3. Apparatus as defined in claim 1 wherein said electrode is adjacent the downstream surface of said adjacent reach of the belt, whereby the gases flow through the latter and said electrode in that order.
4. Apparatus for filtering gases comprising means form.- ing a chamber through which gases are passed, filter means comprising a gas-permeable endless belt of electrically nonconductive material, a plurality of spaced rolls for mounting said belt with a plurality of reaches of the belt between the rolls extending across said chamber transversely of the flow of said gases, whereby the gases are compelled to flow through the belt, means for applying only a unipolarity electrostatic charge to at least one reach of the belt in said chamber, said last-named means comprising a gas-permeable, plate-like electrode fixedly mounted in said chamber and extending transversely of the flow of the gases with a broad surface thereof closely adjacent a broad surface of said one reach of the belt, a source of electrical energy and means connecting the high potential terminal of said source to said electrode to apply a potential to the latter to thereby impose an electrostatic charge on said one reach of the belt adjacent thereto, means for driving at least one of said rolls to move the reaches of said belt across said chamber parallel and relative to the broad surfaces of the electrode, means for mounting at least one of said rolls outside of said chamber, means for neutralizing the electrostatic charge on the belt .after it emerges from said chamber, and means for removing dust and similar particles from the neutralized portion of the belt outside of the chamber.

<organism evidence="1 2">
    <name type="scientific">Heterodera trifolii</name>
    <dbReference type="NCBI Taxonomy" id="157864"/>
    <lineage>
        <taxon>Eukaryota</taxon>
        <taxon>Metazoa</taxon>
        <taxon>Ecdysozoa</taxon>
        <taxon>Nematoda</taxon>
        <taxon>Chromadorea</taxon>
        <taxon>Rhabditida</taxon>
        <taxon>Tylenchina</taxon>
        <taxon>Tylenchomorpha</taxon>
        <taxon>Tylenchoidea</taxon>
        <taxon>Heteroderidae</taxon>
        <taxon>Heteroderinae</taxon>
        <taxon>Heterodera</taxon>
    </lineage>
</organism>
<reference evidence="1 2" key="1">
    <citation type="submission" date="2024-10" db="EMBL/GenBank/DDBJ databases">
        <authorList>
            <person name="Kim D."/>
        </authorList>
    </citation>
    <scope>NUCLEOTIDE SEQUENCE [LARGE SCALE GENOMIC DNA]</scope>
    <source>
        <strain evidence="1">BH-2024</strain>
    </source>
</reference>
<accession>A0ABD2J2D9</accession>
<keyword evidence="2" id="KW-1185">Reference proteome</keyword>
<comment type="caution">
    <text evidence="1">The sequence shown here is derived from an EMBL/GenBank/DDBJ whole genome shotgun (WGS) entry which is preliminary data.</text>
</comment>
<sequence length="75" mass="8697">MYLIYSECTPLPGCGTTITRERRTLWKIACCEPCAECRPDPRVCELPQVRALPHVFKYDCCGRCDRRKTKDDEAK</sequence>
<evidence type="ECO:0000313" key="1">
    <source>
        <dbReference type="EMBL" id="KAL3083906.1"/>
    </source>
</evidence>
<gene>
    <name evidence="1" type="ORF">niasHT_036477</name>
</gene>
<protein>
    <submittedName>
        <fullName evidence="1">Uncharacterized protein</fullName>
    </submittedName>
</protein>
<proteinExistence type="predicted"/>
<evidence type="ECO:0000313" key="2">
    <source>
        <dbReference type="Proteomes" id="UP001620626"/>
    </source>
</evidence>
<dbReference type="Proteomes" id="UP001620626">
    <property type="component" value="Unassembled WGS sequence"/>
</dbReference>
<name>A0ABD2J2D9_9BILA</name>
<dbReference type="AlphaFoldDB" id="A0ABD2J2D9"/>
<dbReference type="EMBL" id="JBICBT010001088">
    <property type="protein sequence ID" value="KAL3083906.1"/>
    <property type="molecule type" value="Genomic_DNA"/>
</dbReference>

5. Apparatus as defined in claim-4 wherein two reaches of said belt move with broad surfaces thereof inclose proximity to the opposed broad surfaces of said plate-like electrode.
6. Apparatus as defined in claim 4 comprising one of said gas-permeable plate-like electrodes in close proximity to each of at least two reaches of said belt in said chamber, said two reaches being relatively widely separated in the direction of fiow ofthe gases,
7. Apparatus as defined in claim 6 wherein one reach of the belt is charged to one polarity and the other-reach of the belt is charged to the opposite polarity.
References Cited UNITED. STATES PATENTS 1,216,677 2/1917 Feilmann et a1. -290 2,357,354 9/1944 Penney 55-107 2,486,877 11/1949 Ransburg et al. -55-116 2,934,648 4/1960 Leupi et a1. 55-102 X 3,008,541 11/1961 Wachter 55-114 X 3,053,028 9/1962 Kayko 55--103 3,117,849 1/1964 Selke 55149 X 3,128,378 4/1964 Allen et a1.
FOREIGN PATENTS 92,636 5/1923 Austria. 424,834 2/ 1926 Germany. 435,574 3/ 1927 Germany. 452 ,437 11/1927 Germany. 794,038 4/ 1958 Great Britain.
41,136 3/1925 Norway.
HARRY B. THORNTON, Primary Examiner.
ROBERT F. BURNETT, Examiner.
D. E. TALBERT, JR., Assistant Examiner.
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|U.S. Classification||96/39, 55/351, 96/233, 96/40, 55/290|
|International Classification||B03C3/04, F24F3/16, B01D46/18, B03C3/155, B03C3/10|
|Cooperative Classification||B03C3/155, B01D46/18, F24F3/166, B03C3/10|
|European Classification||F24F3/16C, B03C3/10, B03C3/155, B01D46/18|